Critical Criminal Justice
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Mission Statement: The Critical Criminal Justice Section promotes empirical and theoretical work on the ways in which the history, political economy, and ideology of ethnicity, race, class and gender impact, and are impacted by, crime and our reaction to crime. We strive to cultivate scholarly dialogue about critical issues associated with the criminal justice system, trends in crime control policy, and the notion of justice, using critical academic lenses. As such, the Section encourages creative thinking, research, and theorizing not only about the why of crime but, also, the why of criminal justice and crime control.

Member Benefits: Members are invited to attend the annual reception hosted by the Section in conjunction with the annual meeting of ACJS.

Members receive the electronic bi-annual newsletter and are encouraged to use that forum as an exchange of ideas among the membership.

March 2019 Newsletter

March 2017 Newsletter
March 2016 Newsletter
January 2016 Newsletter
December 2014 Newsletter
February 2012 Newsletter
December 2012 Newsletter

Membership: To join the section, current ACJS members should send a request to the National Office at manager@acjs.org to receive an invoice, which you can pay by check or credit card; Non-members first join ACJS by clicking here and add the Critical Criminal Justice Section as an option before you check-out and pay. 

Section membership dues are $20 annually.

Staying in touch with the section: If you change institutions or email address, please be sure to update your member profile with the new information.

Section News: Call for newsletter submissions. Contributions are welcomed from the membership. New members as well as student members are especially encouraged to use the newsletter for posting their thoughts in the area of critical criminal justice. Please send all contributions to Josh Klein at jklein@iona.edu.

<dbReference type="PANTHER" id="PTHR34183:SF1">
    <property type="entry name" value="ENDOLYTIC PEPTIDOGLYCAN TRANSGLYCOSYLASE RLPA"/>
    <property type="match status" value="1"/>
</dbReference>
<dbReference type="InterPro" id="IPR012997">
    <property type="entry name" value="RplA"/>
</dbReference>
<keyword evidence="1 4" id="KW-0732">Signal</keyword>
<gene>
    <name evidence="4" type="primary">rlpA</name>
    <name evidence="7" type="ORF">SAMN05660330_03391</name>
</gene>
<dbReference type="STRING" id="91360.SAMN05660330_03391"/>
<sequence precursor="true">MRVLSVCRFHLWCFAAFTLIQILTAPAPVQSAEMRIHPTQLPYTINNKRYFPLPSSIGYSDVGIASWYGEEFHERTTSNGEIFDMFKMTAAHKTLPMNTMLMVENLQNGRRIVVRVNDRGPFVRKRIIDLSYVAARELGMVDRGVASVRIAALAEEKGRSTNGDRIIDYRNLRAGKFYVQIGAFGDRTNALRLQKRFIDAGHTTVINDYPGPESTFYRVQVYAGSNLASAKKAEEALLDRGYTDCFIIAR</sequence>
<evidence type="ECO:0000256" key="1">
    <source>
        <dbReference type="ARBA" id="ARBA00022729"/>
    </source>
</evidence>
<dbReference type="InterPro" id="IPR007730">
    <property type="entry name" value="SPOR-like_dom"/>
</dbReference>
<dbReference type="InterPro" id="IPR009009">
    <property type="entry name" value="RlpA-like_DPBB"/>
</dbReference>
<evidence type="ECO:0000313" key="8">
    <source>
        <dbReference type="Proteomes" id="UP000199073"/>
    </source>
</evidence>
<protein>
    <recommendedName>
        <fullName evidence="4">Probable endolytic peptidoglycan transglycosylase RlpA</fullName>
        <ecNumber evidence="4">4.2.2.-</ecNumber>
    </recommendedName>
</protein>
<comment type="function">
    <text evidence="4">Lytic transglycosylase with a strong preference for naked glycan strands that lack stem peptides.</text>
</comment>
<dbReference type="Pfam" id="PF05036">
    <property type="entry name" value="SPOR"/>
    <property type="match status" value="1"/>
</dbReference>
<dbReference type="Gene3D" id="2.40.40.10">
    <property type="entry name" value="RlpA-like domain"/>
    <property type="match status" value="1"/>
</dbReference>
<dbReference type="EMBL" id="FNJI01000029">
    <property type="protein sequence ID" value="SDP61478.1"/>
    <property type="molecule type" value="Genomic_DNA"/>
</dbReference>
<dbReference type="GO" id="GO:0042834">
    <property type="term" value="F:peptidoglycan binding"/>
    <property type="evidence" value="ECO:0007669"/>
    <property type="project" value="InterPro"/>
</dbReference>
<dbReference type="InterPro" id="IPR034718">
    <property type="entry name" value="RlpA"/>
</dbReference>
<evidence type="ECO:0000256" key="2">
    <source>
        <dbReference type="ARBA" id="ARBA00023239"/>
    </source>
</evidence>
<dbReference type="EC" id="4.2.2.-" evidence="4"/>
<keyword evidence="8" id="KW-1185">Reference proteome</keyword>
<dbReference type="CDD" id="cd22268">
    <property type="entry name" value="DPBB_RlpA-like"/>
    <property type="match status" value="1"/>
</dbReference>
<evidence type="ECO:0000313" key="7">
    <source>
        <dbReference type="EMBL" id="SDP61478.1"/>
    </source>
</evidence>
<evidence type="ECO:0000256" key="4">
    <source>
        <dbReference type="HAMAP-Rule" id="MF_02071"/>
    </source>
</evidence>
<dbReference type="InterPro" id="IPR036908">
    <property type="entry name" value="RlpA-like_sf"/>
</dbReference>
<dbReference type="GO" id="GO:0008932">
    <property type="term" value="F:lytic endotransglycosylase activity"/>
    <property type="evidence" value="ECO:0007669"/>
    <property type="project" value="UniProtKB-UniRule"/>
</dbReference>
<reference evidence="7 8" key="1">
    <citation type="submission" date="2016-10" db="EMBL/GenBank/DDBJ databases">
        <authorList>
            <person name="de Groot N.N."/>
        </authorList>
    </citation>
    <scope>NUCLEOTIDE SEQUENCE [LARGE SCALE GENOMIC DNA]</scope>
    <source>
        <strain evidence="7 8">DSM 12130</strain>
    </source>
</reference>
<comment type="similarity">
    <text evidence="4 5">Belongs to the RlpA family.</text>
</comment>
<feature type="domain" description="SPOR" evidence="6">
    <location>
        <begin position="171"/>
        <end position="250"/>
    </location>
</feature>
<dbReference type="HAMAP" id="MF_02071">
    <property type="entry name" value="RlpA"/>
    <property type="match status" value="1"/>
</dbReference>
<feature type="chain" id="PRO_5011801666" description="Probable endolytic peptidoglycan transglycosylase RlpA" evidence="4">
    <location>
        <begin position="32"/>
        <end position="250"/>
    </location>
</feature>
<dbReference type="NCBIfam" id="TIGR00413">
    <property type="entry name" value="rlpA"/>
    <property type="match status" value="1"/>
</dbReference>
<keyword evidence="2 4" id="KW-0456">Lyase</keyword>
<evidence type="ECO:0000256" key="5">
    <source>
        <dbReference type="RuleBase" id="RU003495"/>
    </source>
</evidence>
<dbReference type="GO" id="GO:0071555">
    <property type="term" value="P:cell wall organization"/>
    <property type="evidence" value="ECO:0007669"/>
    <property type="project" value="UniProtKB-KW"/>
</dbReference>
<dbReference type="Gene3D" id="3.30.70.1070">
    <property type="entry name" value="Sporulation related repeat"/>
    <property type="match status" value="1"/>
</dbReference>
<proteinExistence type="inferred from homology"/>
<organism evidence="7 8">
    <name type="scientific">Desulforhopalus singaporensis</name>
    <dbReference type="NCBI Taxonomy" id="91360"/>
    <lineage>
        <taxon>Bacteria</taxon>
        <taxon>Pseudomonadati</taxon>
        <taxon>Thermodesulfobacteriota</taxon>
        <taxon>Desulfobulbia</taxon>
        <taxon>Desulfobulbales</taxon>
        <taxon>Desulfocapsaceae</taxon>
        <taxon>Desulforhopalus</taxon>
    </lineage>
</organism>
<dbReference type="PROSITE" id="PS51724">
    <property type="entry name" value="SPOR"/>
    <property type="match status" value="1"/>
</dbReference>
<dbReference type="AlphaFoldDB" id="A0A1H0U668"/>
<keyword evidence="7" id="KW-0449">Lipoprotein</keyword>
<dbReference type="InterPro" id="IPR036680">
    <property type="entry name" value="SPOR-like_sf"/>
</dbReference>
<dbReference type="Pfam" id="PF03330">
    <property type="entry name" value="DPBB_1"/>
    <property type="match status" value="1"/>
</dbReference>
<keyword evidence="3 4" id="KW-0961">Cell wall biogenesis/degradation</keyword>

Section Awards: The Critical Criminal Justice Scholar Award honors a person for distinguished accomplishments that represent issues related to critical criminal justice through scholarship, teaching, or service across the most recent two-year period. Nominees for this award need not be a member of ACJS or the Critical Criminal Justice Section at the time of the nomination. It is expected, however, that award winners will, upon notification of having been selected for the award, become a member of ACJS and a member of the Critical Criminal Justice Section He or she should provide evidence of quality scholarship (primarily through publications in quality outlets), excellence teaching on matters that symbolize critical criminal justice, or service/outreach to the community or academy that has had a direct impact on local citizens, criminal justice agencies, etc. Thus, this award is broad in scope such that nominees can have engaged in critical criminal justice scholarship, teaching, or service. Winners of this award will be recognized at the Section meeting each year (attached to the ACJS annual meeting), will receive a plaque and all efforts will be made to sufficiently showcase the work of winners (e.g. in the Section newsletter, posted on its website, etc.).

The Critical Criminal Justice Section’s Outstanding Student Paper Award provides recognition of a student (either undergraduate or graduate) who produces an outstanding paper on an issue associated with critical criminal justice and to provide the award winner with a travel stipend intended to be used for attending and presenting at the annual meeting of ACJS. A student who is nominated for the paper competition need not be an ACJS member at the time of the nomination. It is expected, however, that award winners will, upon notification of having been selected for the award, become a member of ACJS and a member of the Critical Criminal Justice Section. The student must also be enrolled in an institution of higher learning at the time he or she submits a paper for consideration. It is recognized that a student could graduate prior to the time of the award or the next annual meeting where the paper will be presented. In order to receive the award and the travel stipend (see below), the student must be present at the annual meeting and actually present the winning paper. The paper can be co-authored with other students, but cannot be co-authored with a faculty member. If the paper has multiple authors, the winners will share the established travel stipend.

For more information on the Critical Criminal Justice Section’s Outstanding Student Paper Award, click here.

Past Award Recipients:
2013 Outstanding Critical Criminal Justice Scholar Award - Dr. Claire M. Renzetti
2012 Outstanding Critical Criminal Justice Scholar Award - Dr. Marty Schwartz

 

Executive Board:

Constitution and By-Laws:
Click here for the section Constitution and By-Laws.